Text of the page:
This brings me to the online play portion of the game. The online setup, as previously mentioned, is very much like Monster Hunter. There is a guild you receive your quests from and each quest has a difficulty ranking that you must work towards in order to take on harder tasks. Online side-quests are played with your customized character and everything earned in the side-quest carries over to your single-player experience.
Online play allows for parties of up to four total participants to take on these objectives cooperatively – this is a nice element to the game that more RPGs should think of incorporating in its own way. Not only does it further the gameplay value of a title, but any game that gives you the chance to interact with other people while improving your offline experience as well is phenomenal in and of itself. There are other games out there that do this, but none at the level of Level-5.
This may sound repetitive, but it should be known that these side-quests do take place on the same style of map design as the offline edition of the game. So, it is subjected to the same maze-like qualities, however, it’s much easier to overlook as you play through the quests with friends than silently by yourself.
Visually, White Knight Chronicles isn’t anything special. It’s what you’d expect from a roleplaying game that is set in the timeframe that it is. It’s not on the same graphical level as a RPG like Mass Effect 2 or Demon’s Souls, but it’s most certainly not an eye sore like some RPGs have been this generation. The character detail differentiates enough from character to character to keep you interested and the atmosphere of the game is very well done. However, while cities and towns are a nice getaway with very little complaints, the environments in between are a tad repetitive and bland. Overall, the graphics on offer are very average and would score anywhere from 7 to 7.5 on a scale out of 10.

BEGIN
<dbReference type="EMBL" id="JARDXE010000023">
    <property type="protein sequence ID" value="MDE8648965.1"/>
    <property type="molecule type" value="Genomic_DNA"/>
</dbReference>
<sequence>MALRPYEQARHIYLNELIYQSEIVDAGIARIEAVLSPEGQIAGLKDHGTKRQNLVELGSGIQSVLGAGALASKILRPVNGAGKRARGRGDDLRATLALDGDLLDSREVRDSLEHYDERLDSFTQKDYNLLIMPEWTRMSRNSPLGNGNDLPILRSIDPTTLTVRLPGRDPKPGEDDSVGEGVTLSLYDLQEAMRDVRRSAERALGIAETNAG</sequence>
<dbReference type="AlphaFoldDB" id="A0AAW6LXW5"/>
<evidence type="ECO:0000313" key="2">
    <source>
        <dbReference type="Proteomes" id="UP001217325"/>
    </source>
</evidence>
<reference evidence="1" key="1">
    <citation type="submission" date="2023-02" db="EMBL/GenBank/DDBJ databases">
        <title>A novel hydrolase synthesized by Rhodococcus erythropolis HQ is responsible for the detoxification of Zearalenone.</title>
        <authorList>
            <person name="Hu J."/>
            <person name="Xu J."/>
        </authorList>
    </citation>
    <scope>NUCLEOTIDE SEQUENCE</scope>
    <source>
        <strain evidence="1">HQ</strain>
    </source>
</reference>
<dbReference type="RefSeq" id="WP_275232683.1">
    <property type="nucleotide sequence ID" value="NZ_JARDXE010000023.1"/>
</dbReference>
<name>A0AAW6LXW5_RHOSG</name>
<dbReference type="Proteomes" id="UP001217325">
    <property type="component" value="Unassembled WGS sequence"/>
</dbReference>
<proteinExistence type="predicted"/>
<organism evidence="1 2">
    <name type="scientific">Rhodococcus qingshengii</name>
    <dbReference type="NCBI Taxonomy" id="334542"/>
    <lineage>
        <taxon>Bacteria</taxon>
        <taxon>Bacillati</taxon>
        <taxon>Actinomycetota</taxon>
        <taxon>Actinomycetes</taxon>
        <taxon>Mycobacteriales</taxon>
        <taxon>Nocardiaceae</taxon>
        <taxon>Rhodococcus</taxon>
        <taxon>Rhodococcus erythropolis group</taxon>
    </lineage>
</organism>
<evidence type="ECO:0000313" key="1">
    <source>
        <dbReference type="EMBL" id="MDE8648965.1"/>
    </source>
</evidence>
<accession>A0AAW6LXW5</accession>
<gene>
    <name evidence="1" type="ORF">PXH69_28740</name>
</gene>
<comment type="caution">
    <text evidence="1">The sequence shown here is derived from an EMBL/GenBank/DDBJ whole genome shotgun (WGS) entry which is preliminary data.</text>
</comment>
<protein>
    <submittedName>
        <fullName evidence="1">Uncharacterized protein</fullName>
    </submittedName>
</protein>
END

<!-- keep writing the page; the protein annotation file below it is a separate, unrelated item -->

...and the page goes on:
The audio aspects of WKC leave a lot to be desired. Despite a strong score that is pleasing to the ears, the voice acting is nothing shy of bad and while I understand a lot can be lost in the localization process, the fact that this game took over a year to localize should have resulted in much stronger voice dialogue than what it offers. Maybe this is just a pet peeve of mine, but it’s something I can’t overlook.
In the end, Level-5 has delivered a title that falls within the realm of a love/hate relationship. Like many niche games before it, there will be some gamers who absolutely love the game while others will dislike it for its simplicity of enemy AI and difficulty. However, Level-5 has a foundation in place that they can improve upon for White Knight Chronicles 2 that should appeal to a more significant amount of buyers. If you’re unsure or on the fence about this one, I suggest renting it first to see if it’s your cup of tea, otherwise there is a chance you may regret your full-priced purchase.